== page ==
Developing world ‘must unite’ against protectionism

By Zhang Hongpei Source:Global Times Published: 2018/4/15 19:58:39

Synergy possible in industrial strategies of China, India

Indian men work at the newly inaugurated air-conditioning compressor plant of Highly Electrical Appliances India Private Limited near Ahmadabad, India in 2013. File photo: IC

Big developing countries like China and India should unite to face rising global protectionism and promote world trade, experts told the Global Times on Sunday.

During a bilateral economic dialogue between China and India - the 5th India-China Strategic Economic Dialogue - held in Beijing on Saturday, officials from both sides shared common ground against global trade and investment protectionism by focusing more on further cooperation.

He Lifeng, head of the National Development and Reform Commission (NDRC), China's top economic planner, told the dialogue that as major emerging economies, China and India can be strong forces in objecting to trade protectionism and unilateralism. They can also work together to promote multilateralism and economic globalization, according to the official website of the NDRC.

Rajiv Kumar, vice chairman of the National Institution for Transforming India, also called NITI Aayog, criticized the protectionist policies of Western countries. He offered to export soybeans and sugar to China amid the tariff spat between China and the US, Indian newspaper the Economic Times reported Saturday.

China recently announced it would impose tariffs of 25 percent on 106 items from the US, including soybeans, automobiles, chemical products and airplanes, with a value of about $50 billion.

"India's offer can be added to our list as an important alternative to expand the soybean market's diversification," Bai Ming, deputy director of the International Market Research Institute under the Ministry of Commerce, told the Global Times Sunday.

"Developing countries like China and India, which might face more frustration from trade protectionism, should further strengthen their united stance by developing more business cooperation and promoting the world's trade going forward," said Zhao Gancheng, director of the Center for Asia-Pacific Studies at the Shanghai Institute for International Studies.

The participants also discussed the possibility of aligning the "Make in India" initiative, which is intended to transform India into a global manufacturing hub, and the "Made in China 2025" strategy, which aims to upgrade China into a manufacturing superpower.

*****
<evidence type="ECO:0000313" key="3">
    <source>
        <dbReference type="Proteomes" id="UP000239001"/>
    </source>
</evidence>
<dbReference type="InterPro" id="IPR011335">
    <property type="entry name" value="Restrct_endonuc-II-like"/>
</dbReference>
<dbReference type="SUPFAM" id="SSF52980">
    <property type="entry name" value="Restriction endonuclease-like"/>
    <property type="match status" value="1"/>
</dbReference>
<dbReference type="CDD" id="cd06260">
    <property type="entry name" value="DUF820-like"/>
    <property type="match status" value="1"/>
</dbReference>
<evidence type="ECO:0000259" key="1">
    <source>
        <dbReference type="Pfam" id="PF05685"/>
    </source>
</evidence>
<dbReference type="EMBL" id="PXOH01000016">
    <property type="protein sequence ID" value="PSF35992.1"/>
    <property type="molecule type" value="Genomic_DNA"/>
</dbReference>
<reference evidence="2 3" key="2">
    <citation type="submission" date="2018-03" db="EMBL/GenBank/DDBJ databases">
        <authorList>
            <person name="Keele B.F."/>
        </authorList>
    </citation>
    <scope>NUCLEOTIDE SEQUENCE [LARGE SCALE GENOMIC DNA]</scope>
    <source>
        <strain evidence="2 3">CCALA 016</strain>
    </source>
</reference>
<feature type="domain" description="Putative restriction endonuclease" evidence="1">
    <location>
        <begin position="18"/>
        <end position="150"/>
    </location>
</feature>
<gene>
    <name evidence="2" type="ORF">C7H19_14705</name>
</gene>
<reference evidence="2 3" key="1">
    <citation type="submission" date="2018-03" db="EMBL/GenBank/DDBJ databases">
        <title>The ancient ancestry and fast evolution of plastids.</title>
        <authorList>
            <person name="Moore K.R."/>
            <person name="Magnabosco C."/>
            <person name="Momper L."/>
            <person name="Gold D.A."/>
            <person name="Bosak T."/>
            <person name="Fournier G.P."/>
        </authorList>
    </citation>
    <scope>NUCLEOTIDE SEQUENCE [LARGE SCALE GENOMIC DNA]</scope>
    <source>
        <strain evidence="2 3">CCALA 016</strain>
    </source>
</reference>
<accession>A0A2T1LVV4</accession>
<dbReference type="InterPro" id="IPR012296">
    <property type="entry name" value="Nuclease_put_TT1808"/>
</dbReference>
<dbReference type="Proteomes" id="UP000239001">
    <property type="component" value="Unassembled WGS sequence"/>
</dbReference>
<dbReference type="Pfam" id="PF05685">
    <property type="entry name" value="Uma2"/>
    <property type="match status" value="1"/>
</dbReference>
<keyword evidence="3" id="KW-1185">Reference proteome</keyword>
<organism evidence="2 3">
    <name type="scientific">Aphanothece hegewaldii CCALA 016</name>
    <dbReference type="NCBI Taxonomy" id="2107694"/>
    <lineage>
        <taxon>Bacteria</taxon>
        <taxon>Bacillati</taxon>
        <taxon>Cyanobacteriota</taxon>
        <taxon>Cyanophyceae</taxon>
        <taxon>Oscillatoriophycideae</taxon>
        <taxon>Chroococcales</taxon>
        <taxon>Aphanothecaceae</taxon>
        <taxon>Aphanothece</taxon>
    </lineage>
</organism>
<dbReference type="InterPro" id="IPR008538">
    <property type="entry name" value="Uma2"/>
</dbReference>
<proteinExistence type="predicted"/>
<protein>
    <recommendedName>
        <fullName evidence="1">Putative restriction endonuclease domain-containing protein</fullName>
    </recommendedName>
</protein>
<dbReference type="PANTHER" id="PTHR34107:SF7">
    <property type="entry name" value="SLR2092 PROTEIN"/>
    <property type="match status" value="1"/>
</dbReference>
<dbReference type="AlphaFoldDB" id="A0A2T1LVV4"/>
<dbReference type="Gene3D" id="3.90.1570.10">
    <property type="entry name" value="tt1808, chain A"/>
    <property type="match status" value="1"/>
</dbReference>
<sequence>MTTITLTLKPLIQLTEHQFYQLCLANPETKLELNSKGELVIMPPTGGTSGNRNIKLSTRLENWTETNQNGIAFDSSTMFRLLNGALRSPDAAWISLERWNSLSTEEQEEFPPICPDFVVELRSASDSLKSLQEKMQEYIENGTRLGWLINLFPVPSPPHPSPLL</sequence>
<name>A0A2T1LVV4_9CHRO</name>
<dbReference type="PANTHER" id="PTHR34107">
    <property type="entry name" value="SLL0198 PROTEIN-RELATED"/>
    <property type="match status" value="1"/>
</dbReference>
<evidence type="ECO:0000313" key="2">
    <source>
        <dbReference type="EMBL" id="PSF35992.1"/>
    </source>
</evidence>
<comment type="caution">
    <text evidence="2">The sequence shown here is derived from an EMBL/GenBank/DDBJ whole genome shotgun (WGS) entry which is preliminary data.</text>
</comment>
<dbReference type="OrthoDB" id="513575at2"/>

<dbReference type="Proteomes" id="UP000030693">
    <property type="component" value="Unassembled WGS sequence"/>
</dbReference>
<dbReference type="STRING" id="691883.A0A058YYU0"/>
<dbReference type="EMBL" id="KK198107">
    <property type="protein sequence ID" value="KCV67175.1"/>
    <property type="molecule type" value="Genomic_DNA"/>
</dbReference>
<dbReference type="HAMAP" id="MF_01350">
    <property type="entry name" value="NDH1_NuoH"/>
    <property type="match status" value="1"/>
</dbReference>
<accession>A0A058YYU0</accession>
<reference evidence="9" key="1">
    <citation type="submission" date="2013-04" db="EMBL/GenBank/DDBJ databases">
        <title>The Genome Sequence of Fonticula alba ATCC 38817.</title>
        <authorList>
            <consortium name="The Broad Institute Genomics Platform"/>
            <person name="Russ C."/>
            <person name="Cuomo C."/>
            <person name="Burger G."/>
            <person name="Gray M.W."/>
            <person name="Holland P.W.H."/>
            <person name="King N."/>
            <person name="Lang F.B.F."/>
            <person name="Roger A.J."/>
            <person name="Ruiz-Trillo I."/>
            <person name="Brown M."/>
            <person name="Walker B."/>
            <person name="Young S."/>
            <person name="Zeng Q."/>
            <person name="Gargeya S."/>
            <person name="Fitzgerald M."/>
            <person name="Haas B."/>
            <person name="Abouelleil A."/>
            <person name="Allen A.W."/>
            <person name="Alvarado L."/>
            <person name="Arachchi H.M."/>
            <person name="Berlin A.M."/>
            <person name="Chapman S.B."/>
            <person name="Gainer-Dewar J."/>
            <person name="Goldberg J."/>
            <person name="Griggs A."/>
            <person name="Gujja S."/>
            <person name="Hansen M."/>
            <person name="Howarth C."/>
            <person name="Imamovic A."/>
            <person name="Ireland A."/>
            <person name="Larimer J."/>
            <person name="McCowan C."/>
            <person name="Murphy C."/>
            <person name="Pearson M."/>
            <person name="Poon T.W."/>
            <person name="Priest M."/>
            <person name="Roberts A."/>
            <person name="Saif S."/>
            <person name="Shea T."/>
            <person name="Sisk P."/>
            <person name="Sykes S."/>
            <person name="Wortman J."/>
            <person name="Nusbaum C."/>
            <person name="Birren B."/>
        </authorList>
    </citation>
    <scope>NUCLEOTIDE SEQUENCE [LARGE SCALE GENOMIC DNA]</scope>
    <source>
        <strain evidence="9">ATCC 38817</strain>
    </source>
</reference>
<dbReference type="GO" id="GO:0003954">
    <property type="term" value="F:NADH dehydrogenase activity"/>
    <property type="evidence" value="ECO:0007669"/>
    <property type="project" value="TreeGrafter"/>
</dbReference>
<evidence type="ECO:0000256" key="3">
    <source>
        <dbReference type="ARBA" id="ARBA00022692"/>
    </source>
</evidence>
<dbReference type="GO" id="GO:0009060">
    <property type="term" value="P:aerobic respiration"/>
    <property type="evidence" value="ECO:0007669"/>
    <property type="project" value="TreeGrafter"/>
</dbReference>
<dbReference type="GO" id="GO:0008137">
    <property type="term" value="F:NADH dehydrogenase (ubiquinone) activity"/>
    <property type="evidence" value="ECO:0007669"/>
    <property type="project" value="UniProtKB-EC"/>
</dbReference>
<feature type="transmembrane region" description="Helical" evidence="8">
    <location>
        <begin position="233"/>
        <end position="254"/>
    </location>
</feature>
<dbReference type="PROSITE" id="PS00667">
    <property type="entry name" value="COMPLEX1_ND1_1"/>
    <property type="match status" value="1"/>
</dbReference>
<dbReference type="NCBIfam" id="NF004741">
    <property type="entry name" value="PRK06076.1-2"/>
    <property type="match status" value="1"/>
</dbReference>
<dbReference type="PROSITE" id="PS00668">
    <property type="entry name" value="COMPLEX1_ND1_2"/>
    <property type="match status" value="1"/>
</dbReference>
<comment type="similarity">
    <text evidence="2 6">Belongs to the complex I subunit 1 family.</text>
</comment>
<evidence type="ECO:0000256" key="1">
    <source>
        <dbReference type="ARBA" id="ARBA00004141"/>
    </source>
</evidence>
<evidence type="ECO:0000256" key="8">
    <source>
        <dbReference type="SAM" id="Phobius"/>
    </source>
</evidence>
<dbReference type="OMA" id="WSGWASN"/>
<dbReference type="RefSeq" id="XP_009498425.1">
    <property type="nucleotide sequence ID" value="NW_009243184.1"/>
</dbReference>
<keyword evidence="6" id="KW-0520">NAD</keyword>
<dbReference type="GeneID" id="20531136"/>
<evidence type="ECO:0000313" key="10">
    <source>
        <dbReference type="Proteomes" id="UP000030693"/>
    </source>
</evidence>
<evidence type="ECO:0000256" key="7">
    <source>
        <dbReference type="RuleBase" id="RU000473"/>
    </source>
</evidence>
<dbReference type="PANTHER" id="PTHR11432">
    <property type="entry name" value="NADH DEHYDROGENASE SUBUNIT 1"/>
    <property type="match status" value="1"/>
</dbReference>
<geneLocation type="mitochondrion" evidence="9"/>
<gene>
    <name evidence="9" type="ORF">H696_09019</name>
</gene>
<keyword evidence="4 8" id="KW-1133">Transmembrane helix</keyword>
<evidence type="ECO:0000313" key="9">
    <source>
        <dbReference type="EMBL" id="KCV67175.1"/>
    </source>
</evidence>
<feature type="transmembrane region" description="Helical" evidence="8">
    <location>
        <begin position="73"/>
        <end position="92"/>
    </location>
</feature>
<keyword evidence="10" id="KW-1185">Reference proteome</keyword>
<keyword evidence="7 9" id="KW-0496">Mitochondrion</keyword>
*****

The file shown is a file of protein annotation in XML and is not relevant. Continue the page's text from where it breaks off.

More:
India is learning from China and treats China as a major target to catch up with in the manufacturing sector because China has gone through the low value-added and labor-intensive phase of industrialization and is poised to make upgrades, Zhao told the Global Times Sunday.

"Although there is some homogeneous competition between the two countries especially in attracting Western multinationals, I think it is definitely not a zero-sum game," Zhao said, adding that more industrial complementarity lies in bilateral trade and economic ties.

Bilateral trade reached a record high of $84.4 billion in 2017, up 20.3 percent from the previous year, according to a statement on the website of the Ministry of Commerce in March.

"Last year's trade figure really exceeded my expectations despite having experienced a series of events including the Doklam standoff," Zhao said. He said there are good prospects for bilateral trade in the next five years if no political conflict or security issue occurs.

During the dialogue, the two sides expressed their aim of enhancing cooperation in policy coordination, infrastructure, technology, energy and resource conservation, with more focus put on living standards in both countries.

Kumar called on China to allow more Indian films to be screened in the country and open the market wider to pharmaceuticals from India, the Economic Times report said.

India is the world's largest exporter of generic drugs with $16.4 billion of offshore sales in 2016. It accounted for 300 of the 927 generic drugs granted US approval in 2017, the Financial Times reported in March.

"India has more expertise in the generic drug sector with reasonable prices, and it has strong expectations that China will open the market, which would be quite lucrative," Zhao said.

However, opening-up takes time as it requires approvals and might hurt some Western drug companies' interests in China.

Starting May 1, China will eliminate tariffs on cancer drugs, cutting costs for drug importers, according to a statement released after a meeting of the State Council presided over by Premier Li Keqiang on Thursday.


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